The reasons for that are many, housing and employment discrimination, and family rejection at the top of the list… (emphasis added)

Again, this is in the context of targeting a policy at youth, which obviously includes minor children. So, ask yourself: what are the circumstances where a minor child finds their self homeless due to “family rejection?”

There seem to be only two possibilities. Either parents have kicked their minor children out of their home without making any arrangement for their care (which would be criminal child neglect and cause for intervention by child protective services, which would not reasonably result in long-term homelessness), or we’re talking about runaways.

Let’s assume the latter. We’re talking about runaways who have left their family because their gender identity claims have not been “affirmed.” If that’s the case, what obligation does the state have to such minor children? Finke’s answer is that they should be funneled to an “emergency shelter,” not reunited with their parents or legal guardians.

The gravity of that cannot be overemphasized, especially in a context where recent changes in state law, largely led by Representative Finke, have effectively legalized human trafficking. Finke brags about this:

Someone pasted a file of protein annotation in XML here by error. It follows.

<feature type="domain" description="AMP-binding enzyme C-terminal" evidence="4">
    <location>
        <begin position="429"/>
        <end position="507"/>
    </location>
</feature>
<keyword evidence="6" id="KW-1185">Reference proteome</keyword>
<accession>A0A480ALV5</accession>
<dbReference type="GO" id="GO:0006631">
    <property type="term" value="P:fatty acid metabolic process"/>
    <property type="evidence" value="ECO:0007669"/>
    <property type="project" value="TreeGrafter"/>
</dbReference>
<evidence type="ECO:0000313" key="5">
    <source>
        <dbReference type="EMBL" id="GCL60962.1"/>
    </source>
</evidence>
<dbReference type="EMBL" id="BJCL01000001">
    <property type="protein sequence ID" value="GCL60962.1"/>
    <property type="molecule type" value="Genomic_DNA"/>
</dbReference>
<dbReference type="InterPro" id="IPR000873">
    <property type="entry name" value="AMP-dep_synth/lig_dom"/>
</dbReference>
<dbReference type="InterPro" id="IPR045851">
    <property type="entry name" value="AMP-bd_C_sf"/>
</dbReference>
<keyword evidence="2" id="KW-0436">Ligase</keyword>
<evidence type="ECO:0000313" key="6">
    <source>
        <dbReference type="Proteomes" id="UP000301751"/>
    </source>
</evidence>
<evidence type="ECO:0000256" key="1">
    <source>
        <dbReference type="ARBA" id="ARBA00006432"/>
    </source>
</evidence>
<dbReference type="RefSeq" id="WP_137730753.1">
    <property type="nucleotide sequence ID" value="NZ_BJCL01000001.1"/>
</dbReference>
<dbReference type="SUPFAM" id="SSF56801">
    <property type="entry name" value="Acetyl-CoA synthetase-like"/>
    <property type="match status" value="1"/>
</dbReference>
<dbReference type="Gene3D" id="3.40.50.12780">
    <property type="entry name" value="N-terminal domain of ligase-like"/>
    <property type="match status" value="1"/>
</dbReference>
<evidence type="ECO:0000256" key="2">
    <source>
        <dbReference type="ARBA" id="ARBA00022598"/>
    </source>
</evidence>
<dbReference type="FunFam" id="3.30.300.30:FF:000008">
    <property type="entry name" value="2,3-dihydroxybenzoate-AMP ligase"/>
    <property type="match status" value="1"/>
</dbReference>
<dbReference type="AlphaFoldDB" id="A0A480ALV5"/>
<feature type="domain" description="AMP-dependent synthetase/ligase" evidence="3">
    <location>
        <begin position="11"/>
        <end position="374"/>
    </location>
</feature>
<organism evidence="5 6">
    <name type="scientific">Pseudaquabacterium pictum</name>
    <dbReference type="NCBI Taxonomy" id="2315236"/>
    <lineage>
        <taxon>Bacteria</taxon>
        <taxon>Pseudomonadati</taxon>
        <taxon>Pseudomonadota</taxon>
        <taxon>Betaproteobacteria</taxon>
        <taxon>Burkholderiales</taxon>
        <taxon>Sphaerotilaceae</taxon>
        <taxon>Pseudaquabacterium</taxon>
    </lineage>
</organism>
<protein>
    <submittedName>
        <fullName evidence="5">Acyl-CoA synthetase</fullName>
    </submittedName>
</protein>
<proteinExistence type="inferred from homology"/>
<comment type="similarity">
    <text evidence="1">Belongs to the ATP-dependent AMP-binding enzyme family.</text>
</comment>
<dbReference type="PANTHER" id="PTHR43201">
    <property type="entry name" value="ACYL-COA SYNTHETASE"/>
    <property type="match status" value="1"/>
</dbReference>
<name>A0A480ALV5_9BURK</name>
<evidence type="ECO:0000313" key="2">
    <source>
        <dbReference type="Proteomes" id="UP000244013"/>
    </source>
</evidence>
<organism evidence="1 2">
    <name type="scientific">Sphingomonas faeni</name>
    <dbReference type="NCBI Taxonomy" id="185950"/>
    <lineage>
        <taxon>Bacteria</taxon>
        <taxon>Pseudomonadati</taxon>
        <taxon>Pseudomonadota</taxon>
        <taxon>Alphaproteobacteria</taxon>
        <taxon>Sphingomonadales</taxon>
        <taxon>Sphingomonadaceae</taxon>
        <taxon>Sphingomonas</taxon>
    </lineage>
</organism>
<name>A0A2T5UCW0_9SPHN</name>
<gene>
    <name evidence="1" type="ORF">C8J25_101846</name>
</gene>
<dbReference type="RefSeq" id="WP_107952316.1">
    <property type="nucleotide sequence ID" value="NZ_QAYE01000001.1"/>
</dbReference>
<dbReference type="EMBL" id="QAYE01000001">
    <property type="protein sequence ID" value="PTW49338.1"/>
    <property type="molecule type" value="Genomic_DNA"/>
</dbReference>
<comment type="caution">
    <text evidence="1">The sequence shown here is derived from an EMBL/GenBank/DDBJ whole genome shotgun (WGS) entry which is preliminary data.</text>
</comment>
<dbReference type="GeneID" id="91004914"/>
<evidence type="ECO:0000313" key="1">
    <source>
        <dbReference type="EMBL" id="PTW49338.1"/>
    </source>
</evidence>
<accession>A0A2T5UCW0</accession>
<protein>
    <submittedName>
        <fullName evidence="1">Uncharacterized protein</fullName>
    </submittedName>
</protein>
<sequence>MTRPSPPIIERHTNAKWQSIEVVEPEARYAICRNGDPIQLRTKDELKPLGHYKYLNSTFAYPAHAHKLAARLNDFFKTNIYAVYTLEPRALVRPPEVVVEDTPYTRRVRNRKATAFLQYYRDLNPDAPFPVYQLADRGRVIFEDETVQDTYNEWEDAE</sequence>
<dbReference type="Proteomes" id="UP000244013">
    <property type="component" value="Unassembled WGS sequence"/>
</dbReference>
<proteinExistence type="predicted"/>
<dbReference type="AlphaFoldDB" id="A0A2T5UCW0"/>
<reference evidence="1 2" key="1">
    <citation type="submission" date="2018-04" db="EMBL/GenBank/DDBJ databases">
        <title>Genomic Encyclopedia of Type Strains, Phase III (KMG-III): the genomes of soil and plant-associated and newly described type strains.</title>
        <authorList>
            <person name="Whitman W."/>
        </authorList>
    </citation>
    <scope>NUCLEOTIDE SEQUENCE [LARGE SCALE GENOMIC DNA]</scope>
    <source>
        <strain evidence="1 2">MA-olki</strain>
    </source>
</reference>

The second factor is that queer people are moving to Minnesota. Minnesota is an island of protection for queer people in the Upper Midwest and Plains states.

That was the intention of Finke’s so-called “trans refuge” bill signed into law last year, which cancels the custodial rights of a parent of children seeking “gender-affirming care” in Minnesota. The child doesn’t have to be accompanied by their parent. The parent doesn’t have to be notified that their child is here or seeking such “care.” From the parent’s perspective, their child could simply disappear off the face of the earth and never be seen or heard from again despite engaging with public services in our state. In Minnesota, we will take your kid, poison, and disfigure them, and never even bother to tell you about it.

When you piece all of this together, it paints an alarming picture. We are a “trans refuge state” that is targeting “homeless LGBT youth” for “emergency shelter” after passing a law that doesn’t require parental notification or consent for “gender-affirming care.” And we’re doing so for a “top of the list” reason that so-called “trans kids” experience “family rejection” and become runaways.

By the way, our laws do nothing to detect, screen, or prevent grooming of such youth by adults. So, you could have a grown man chatting up a 13-year-old on social media who convinces that child to runaway from home and meet them in Minnesota, and there would be nothing anyone could legally do about it so long as it occurred under the auspices of “gender-affirming care.”

This is where we’re at in the state of Minnesota. And it’s not just our problem. If you’re a parent anywhere in the United States, it affects you too. Predators are being enabled to take your children from you, and we are using taxpayer-dollars to fund it.